With the exception of the largely dismal fifth season(*), “Justified” seemed to have an endless supply of both great lines and great villains, making it the rare show of this era that could, at its best – particularly in the Mags-centered second season and this apocalyptic final one – qualify as both a Great Drama and a Fun Drama at the same time.

(*) It’s up there with the homicidal second season of “Friday Night Lights” for most puzzling outlier year of a show that was great immediately before and after it happened.

Yost originally conceived of the show as a series of short stories in the same vein as “Fire in the Hole,” with lots of standalone Raylan Givens adventures where he brought in the bad guy by the end of the hour. Season 1’s “Long in the Tooth,” with Alan Ruck as a fugitive dentist, is one of the show’s best overall episodes, but it’s been long-forgotten because the desires of the cable audience (and FX management) was for a more serialized show, and Yost nimbly pivoted towards that, first with Boyd and his father Bo (M.C. Gainey), then with Mags and the other big bads who followed her.

Much like Leonard’s books, “Justified” could suffer from the high-class problem of having too many entertaining characters, which often made the plots more complicated than they ideally should have been. After sparing Boyd’s life due to Goggins’ genius, Yost then had to find things for his arch-villain to do – things that would take advantage of the actor’s abundant charisma while avoiding a final confrontation with Raylan that the series was clearly holding back for the finale – and you could feel the show straining sometimes to keep Raylan, Boyd, their shared love interest Ava (Joelle Carter), that season’s big villains, and the other deputies from the Lexington field office feeling relevant at the same time. (The other deputies tended to be the first ones to get shunted aside when things got busy, though all three – especially Nick Searcy’s wily old boss Art Mullen – got their moments from time to time.) Even that classic second season couldn’t keep things perfectly in balance, resulting in a wobbly two-parter involving Raylan’s ex-wife Winona (Natalie Zea) stealing money from an evidence locker.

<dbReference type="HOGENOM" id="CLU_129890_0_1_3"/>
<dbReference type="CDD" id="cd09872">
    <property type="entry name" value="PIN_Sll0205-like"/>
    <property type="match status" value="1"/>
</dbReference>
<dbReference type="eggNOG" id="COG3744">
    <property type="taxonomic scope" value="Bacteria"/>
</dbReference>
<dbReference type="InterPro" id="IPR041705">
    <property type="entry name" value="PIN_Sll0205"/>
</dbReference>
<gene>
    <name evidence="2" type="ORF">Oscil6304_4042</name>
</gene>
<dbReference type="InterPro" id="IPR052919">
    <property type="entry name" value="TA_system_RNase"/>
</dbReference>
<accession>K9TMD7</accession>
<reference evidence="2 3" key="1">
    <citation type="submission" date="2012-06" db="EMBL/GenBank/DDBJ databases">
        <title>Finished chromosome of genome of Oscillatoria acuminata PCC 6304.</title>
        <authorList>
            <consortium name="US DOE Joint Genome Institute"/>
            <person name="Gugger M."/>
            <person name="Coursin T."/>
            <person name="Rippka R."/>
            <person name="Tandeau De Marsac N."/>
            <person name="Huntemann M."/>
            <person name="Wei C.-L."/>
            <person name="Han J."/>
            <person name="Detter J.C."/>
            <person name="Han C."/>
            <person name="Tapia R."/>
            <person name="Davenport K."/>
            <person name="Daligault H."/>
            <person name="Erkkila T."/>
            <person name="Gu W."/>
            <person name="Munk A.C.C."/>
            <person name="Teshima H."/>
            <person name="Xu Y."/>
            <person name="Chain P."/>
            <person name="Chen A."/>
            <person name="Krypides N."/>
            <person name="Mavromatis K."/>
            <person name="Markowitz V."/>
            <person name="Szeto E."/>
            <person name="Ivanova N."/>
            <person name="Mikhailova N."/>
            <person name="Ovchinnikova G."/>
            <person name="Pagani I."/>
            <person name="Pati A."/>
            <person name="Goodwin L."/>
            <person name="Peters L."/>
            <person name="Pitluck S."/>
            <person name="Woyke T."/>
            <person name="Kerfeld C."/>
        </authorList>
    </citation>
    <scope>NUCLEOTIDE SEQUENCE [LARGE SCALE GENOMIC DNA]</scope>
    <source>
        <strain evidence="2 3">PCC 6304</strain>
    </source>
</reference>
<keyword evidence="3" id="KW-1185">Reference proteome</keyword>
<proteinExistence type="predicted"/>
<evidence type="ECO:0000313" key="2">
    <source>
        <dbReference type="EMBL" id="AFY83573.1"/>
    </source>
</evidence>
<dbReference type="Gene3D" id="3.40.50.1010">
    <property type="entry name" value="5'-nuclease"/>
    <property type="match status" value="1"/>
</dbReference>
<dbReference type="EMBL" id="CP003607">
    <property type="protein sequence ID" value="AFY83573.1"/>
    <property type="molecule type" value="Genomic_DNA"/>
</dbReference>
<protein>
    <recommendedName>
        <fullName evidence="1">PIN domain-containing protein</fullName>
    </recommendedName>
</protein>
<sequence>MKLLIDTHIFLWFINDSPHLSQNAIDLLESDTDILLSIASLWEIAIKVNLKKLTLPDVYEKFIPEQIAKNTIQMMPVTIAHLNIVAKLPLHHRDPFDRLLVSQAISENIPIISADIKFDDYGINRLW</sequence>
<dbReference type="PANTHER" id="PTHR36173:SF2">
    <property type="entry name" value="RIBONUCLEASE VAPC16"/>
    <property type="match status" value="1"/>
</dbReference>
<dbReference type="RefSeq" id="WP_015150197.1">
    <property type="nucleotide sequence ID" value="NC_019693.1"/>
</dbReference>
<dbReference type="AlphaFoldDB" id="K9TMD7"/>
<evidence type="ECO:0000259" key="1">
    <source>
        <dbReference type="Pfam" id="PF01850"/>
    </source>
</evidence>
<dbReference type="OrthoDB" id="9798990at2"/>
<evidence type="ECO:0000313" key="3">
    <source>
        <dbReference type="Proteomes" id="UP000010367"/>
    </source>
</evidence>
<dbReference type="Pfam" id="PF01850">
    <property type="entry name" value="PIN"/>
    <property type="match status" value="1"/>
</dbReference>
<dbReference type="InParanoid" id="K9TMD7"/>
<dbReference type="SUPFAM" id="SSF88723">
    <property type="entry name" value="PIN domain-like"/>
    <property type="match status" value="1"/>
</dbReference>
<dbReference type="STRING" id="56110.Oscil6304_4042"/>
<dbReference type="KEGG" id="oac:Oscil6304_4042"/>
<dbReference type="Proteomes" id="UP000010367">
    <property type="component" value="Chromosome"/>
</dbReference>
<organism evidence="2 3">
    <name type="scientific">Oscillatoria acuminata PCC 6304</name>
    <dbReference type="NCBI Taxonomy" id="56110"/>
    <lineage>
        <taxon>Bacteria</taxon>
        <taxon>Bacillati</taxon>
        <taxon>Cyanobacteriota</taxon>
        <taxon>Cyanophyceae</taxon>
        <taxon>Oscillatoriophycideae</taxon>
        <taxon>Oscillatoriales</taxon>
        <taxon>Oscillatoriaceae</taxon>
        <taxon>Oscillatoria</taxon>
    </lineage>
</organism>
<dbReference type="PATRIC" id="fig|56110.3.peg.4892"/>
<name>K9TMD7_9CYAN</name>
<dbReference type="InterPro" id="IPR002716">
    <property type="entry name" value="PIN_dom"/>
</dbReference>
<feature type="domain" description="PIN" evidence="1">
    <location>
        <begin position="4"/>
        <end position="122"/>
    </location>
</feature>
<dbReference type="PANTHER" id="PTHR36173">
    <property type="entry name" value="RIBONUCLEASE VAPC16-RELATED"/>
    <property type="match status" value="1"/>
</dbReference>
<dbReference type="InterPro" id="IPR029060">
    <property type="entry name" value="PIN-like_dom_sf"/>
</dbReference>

But the writers never lost sight of who their hero was, and they let him show off the same cocky, stubborn, sarcastic demeanor against thugs big and small. They had a great character at the center, played by an actor who fit the role as perfectly as that hat fit his head.

And even at the end, it seems that Yost is following the What Would Elmore Do? credo. This has been perhaps the busiest “Justified” season (3 & 4 are the other contenders for that title), and after making a penultimate episode that left a lot of plates still spinning, Yost could have been, well, justified in asking FX to let him pull a Kurt Sutter and do a bonus-sized final episode. Instead, it’s only a couple of minutes longer than normal, and while it resolves a lot of things, it doesn’t go out of its way to squeeze in every single moment and character a fan might have hoped for. It has an eye on where this all started for Raylan, Boyd and Ava – for that reason, and also because it’s just a damn good episode, I’d strongly advise rewatching the pilot if you have time before the finale airs – and it’s focused on the story rather than all of the excesses.

Some of the joys of “Justified” came in those excesses, but what made the show so good, so often, was in its simplicity when it came to its hero and his long-standing foe, and how Raylan – who dug coal with Boyd, had a drug-dealing thug for a father, and often took too much pleasure in finding himself in situations (and at times outright arranging them) where use of lethal force was justified – had a lot more in common with Boyd than he ever liked to admit.

In one of my favorite Raylan/Boyd scenes (from the great season 2 finale), Raylan realizes that he needs Boyd to spare the life of Dickie Bennett so he can use him in turn to save Loretta. The two men stare each other down, framed very much like a sheriff and a bandit in the thoroughfare of some dusty town in the Wild West, with Raylan’s promise about what he would do if Boyd made him pull his gun hanging over everything. Boyd is adamant about keeping Dickie, just as Raylan is adamant about taking him.

“Well, are you asking me or are you telling me?” Boyd wonders.

Raylan cocks his head and suggests, “Makes you feel better, you can tell people I asked.”

End scene. Nothing more needs to be said, or shown. That was “Justified.”

Alan Sepinwall may be reached at